New pathogenic insights into rheumatoid arthritis.
Jutley G., Raza K., Buckley CD.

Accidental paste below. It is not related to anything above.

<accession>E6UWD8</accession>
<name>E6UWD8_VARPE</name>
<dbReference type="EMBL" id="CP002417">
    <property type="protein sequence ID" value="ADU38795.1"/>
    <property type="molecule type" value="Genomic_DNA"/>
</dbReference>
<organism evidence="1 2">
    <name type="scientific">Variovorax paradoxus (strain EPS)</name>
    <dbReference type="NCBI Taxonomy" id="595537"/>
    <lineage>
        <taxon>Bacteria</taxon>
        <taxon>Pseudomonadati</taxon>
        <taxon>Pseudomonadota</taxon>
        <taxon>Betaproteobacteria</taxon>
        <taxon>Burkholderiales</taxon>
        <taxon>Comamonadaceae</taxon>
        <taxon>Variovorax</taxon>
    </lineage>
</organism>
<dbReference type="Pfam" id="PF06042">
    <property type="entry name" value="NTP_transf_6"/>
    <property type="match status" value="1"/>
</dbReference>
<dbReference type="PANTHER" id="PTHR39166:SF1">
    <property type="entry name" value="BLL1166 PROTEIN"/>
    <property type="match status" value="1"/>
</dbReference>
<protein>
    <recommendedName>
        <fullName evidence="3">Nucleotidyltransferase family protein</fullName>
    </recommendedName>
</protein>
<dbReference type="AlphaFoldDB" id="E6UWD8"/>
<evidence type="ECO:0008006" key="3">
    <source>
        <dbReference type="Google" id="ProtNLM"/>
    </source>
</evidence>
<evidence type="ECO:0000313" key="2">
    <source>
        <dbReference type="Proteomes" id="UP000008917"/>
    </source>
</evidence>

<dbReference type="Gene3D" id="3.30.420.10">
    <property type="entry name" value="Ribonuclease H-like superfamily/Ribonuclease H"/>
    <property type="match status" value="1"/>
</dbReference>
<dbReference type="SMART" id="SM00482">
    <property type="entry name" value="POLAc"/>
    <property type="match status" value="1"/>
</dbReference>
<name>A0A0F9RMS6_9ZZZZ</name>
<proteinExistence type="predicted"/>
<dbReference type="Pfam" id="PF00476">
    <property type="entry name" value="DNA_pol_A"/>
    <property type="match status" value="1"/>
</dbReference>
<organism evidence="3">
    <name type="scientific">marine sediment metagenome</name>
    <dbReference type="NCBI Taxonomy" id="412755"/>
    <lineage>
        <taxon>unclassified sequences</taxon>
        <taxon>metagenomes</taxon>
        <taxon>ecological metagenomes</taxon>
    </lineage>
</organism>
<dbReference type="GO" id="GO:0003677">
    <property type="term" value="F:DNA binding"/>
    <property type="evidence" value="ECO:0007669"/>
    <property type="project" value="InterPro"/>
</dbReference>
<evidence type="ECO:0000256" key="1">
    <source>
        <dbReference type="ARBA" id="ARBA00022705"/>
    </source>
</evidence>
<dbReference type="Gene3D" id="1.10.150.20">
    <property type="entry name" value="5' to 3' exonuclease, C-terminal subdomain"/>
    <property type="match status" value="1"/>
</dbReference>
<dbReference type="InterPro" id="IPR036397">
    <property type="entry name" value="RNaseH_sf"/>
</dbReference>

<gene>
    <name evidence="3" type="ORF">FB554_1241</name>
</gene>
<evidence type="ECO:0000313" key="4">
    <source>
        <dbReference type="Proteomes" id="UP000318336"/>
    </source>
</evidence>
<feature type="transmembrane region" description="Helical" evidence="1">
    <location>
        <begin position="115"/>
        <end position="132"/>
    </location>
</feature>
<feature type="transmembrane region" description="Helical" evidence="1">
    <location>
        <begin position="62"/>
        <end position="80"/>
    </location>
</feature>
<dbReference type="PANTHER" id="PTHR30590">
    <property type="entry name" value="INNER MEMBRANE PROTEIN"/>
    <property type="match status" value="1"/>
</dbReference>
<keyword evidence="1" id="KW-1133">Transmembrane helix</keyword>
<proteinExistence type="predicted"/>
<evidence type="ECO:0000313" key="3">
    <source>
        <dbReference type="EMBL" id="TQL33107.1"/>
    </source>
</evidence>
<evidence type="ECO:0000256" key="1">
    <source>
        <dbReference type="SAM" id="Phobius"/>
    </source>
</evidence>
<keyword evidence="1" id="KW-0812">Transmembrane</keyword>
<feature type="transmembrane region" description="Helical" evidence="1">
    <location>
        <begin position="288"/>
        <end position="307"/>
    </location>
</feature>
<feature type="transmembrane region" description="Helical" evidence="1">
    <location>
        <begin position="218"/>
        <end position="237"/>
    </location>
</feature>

PURPOSE OF REVIEW: Rheumatoid arthritis (RA) is a heterogeneous chronic immune-mediated inflammatory disease, associated with significant morbidity and reduced life expectancy. Here, we review recent discoveries; particularly those which have attempted to integrate genome-wide association studies (GWAS) with biological pathways and cell types known to play a role in disease pathology in order to expand our current understanding of the pathogenesis of RA. As the role of stromal cells in the pathogenesis of RA has been reviewed in detail in Current Opinions in Rheumatology, this area will not be covered in this review. RECENT FINDINGS: Although our understandings of the pathogenic processes that drive disease in RA remain incomplete, remarkable advances over the past year can be highlighted. GWAS have raised awareness of important new risk loci with genes that either are the targets of approved therapies for RA, or involve pathways for drugs that could be repurposed from other disease indications such as cancer. Furthermore, promising strides have been made in predicting the likelihood of developing RA in those at risk using human leukocyte antigen (HLA), smoking, and autoantibody status prediction models. These findings give a fresh insight into RA pathogenesis and help identify new, or repurpose known therapeutic targets from other disease areas. SUMMARY: The findings discussed in this review underscore the progress made to date and the need for future studies, investigating disease mechanisms in RA, with particular interest in at-risk RA gene loci, their function in immune and stromal cells within the synovium, and how they interact with environmental factors to initiate and perpetuate disease.